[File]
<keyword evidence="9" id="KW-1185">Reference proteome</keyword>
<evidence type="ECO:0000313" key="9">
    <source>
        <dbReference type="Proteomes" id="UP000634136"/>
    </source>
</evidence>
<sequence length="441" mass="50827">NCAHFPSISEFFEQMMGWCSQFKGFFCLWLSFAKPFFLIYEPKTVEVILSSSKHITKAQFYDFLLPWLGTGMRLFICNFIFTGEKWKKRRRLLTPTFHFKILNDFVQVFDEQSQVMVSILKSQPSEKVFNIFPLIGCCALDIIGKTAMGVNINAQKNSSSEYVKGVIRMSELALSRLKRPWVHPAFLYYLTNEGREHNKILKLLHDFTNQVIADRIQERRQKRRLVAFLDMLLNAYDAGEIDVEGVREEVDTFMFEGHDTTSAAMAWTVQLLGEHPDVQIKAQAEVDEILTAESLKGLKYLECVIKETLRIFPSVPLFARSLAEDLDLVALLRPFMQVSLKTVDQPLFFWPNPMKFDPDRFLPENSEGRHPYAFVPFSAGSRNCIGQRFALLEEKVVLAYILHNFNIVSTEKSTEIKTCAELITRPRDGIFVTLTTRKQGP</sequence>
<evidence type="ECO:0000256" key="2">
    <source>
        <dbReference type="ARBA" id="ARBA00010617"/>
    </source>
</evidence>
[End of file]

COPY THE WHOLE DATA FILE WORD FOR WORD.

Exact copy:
<keyword evidence="9" id="KW-1185">Reference proteome</keyword>
<evidence type="ECO:0000313" key="9">
    <source>
        <dbReference type="Proteomes" id="UP000634136"/>
    </source>
</evidence>
<sequence length="441" mass="50827">NCAHFPSISEFFEQMMGWCSQFKGFFCLWLSFAKPFFLIYEPKTVEVILSSSKHITKAQFYDFLLPWLGTGMRLFICNFIFTGEKWKKRRRLLTPTFHFKILNDFVQVFDEQSQVMVSILKSQPSEKVFNIFPLIGCCALDIIGKTAMGVNINAQKNSSSEYVKGVIRMSELALSRLKRPWVHPAFLYYLTNEGREHNKILKLLHDFTNQVIADRIQERRQKRRLVAFLDMLLNAYDAGEIDVEGVREEVDTFMFEGHDTTSAAMAWTVQLLGEHPDVQIKAQAEVDEILTAESLKGLKYLECVIKETLRIFPSVPLFARSLAEDLDLVALLRPFMQVSLKTVDQPLFFWPNPMKFDPDRFLPENSEGRHPYAFVPFSAGSRNCIGQRFALLEEKVVLAYILHNFNIVSTEKSTEIKTCAELITRPRDGIFVTLTTRKQGP</sequence>
<evidence type="ECO:0000256" key="2">
    <source>
        <dbReference type="ARBA" id="ARBA00010617"/>
    </source>
</evidence>